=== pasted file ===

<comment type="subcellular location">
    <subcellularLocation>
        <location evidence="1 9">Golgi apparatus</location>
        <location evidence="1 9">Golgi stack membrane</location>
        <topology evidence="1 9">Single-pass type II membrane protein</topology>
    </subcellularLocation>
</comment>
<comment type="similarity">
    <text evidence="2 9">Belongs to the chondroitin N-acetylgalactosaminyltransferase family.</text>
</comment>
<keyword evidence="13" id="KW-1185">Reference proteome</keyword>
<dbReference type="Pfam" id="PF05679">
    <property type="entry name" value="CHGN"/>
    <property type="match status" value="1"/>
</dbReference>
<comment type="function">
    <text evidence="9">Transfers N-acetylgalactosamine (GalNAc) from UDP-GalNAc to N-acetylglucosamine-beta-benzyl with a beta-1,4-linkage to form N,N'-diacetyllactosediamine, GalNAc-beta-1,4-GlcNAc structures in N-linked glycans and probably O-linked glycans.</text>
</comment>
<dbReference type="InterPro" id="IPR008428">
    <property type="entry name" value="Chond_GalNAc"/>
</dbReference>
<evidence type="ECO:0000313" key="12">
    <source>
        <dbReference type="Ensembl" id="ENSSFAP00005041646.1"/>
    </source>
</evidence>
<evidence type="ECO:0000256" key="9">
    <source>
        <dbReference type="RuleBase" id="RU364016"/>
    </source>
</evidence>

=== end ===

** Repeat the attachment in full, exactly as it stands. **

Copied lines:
<comment type="subcellular location">
    <subcellularLocation>
        <location evidence="1 9">Golgi apparatus</location>
        <location evidence="1 9">Golgi stack membrane</location>
        <topology evidence="1 9">Single-pass type II membrane protein</topology>
    </subcellularLocation>
</comment>
<comment type="similarity">
    <text evidence="2 9">Belongs to the chondroitin N-acetylgalactosaminyltransferase family.</text>
</comment>
<keyword evidence="13" id="KW-1185">Reference proteome</keyword>
<dbReference type="Pfam" id="PF05679">
    <property type="entry name" value="CHGN"/>
    <property type="match status" value="1"/>
</dbReference>
<comment type="function">
    <text evidence="9">Transfers N-acetylgalactosamine (GalNAc) from UDP-GalNAc to N-acetylglucosamine-beta-benzyl with a beta-1,4-linkage to form N,N'-diacetyllactosediamine, GalNAc-beta-1,4-GlcNAc structures in N-linked glycans and probably O-linked glycans.</text>
</comment>
<dbReference type="InterPro" id="IPR008428">
    <property type="entry name" value="Chond_GalNAc"/>
</dbReference>
<evidence type="ECO:0000313" key="12">
    <source>
        <dbReference type="Ensembl" id="ENSSFAP00005041646.1"/>
    </source>
</evidence>
<evidence type="ECO:0000256" key="9">
    <source>
        <dbReference type="RuleBase" id="RU364016"/>
    </source>
</evidence>